Flower exporters want more land, cheap power

Ms Harriet Ssali, a horticulturist, checks on her flowers in a flower farm at Kitegomba village, Kasangati in Wakiso District.Below: A close up of a sunflower. Photo by Rachel Mabala

Flower exporters want more land and subsidised electricity in order to expand their operations in Uganda.
Government’s delay to provide a good incentive regime, has stagnated the flower industry.

Ms Esther Nekambi, Uganda Flower Exporters Association’s (Ufea) programme coordinator, in an interview with Prosper Magazine said: “Our target by 2021 is to have at least 400 hectares up from the current 250 hectares. If land is made available it is expected to attract foreign direct investment worth $300 million (Shs1.1 trillion).”

Ms Nekambi added that the government should attract new investors by giving incentives such as allocate land for this with infrastructure in the form of roads and electricity

Currently, the industry employs over 10,000 people, mostly women (80 per cent) and the number of livelihoods supported by the industry is estimated at 40,000 individuals.

“More workers are indirectly employed in the various floriculture related activities and businesses that support the sector, notably, suppliers of inputs, packaging and cold storage and handling facilities,” she added.
It is estimated that for every direct job created, one and half to two jobs are created in related industries.

Even those investors who have persevered the cost of doing business is eating into the profits and this affects the revenues remitted.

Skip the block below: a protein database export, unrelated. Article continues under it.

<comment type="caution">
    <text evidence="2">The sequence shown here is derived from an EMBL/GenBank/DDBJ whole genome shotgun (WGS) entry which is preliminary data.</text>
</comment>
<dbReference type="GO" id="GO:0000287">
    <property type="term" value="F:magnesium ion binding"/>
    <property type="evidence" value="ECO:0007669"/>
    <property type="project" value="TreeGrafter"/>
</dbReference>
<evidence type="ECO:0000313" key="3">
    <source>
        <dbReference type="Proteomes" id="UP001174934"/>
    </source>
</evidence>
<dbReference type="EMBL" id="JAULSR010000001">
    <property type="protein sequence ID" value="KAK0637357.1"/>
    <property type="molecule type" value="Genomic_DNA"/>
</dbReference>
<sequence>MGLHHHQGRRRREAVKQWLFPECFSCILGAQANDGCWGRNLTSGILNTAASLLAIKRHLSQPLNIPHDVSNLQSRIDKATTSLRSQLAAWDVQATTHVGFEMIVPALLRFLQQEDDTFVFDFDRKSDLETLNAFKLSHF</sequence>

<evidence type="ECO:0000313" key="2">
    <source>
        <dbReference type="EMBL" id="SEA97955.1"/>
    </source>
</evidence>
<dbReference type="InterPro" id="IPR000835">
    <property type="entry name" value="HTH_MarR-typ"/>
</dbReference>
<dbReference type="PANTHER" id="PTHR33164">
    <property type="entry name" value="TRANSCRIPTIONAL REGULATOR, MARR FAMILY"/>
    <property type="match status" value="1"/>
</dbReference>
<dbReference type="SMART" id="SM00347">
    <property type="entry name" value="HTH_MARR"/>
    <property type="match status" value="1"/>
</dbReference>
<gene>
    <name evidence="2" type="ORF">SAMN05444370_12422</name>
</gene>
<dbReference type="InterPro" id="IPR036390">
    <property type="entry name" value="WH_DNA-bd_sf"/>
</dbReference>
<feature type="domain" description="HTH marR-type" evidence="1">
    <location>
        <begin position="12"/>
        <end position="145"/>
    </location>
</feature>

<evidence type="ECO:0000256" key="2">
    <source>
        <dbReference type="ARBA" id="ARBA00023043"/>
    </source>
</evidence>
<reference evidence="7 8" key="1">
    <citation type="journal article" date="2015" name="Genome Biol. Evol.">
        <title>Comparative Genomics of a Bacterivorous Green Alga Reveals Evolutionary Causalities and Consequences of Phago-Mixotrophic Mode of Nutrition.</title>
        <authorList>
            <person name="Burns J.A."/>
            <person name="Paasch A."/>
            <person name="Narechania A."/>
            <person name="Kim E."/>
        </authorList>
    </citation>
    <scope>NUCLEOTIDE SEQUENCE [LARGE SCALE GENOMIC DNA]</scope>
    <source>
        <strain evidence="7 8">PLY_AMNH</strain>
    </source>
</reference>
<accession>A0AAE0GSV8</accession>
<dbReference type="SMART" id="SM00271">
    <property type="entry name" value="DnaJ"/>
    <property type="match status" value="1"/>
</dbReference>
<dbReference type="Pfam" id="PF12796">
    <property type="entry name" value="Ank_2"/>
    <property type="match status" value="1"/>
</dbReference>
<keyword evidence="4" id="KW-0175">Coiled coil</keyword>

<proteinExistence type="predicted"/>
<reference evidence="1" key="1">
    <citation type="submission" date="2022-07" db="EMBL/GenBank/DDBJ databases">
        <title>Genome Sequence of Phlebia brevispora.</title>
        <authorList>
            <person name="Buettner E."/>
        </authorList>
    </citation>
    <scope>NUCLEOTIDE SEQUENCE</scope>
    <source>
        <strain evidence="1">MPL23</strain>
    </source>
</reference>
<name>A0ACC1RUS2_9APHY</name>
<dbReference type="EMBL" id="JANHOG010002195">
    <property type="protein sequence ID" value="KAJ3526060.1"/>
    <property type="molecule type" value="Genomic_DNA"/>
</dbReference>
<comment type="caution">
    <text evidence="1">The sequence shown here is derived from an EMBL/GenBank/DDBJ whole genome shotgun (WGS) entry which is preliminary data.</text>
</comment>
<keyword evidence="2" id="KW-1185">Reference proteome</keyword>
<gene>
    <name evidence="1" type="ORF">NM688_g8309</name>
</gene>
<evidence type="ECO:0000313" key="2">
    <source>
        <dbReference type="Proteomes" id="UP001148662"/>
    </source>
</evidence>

“The cost of energy is still prohibitive. Electricity bills per farm on average amount between Shs25m and Shs30m per month. To survive in business, alternative sources of fuel are used such as diesel to run the generators. This, on average, costs them between Shs10m and Shs20m. But this doubles energy costs,” she shared.

The initial costs and availability of finance is a critical matter in the development of commercial agricultural projects.
“This requires heavy investments and the return on your investment will take at least 10 years. The cost of commercial bank loans is still high,” she added.

Other challenges the industry experiences are the high cost of airfreight. The industry survives a lot on pesticides but taxes push up the cost.

Regional status
Cut flower exports earned $423m (Shs1.5 trillion) in the first four months of 2018, a 40.4 percent increase over the same period last year, according to data issued by the country’s National Bureau of Standards.

Kenya is the world’s fourth largest exporter of cut flowers behind the Netherlands, Colombia and Ecuador, and makes up some 7 per cent of global market share, according to Kenya Flower Council data.

In Africa, Ethiopia is the second largest flower producer. The decade old industry has generated high foreign income and created huge employment opportunities.

The Ethiopian government has offered incentives to this industry such as a five-year tax holiday, duty-free imports of machinery, access to bank loans and land have attracted investors.

A 100 per cent exemption from the payment of import customs duties and other taxes levied on imports is granted to investors to cover the importation of investment capital goods such as plant machinery and equipment.


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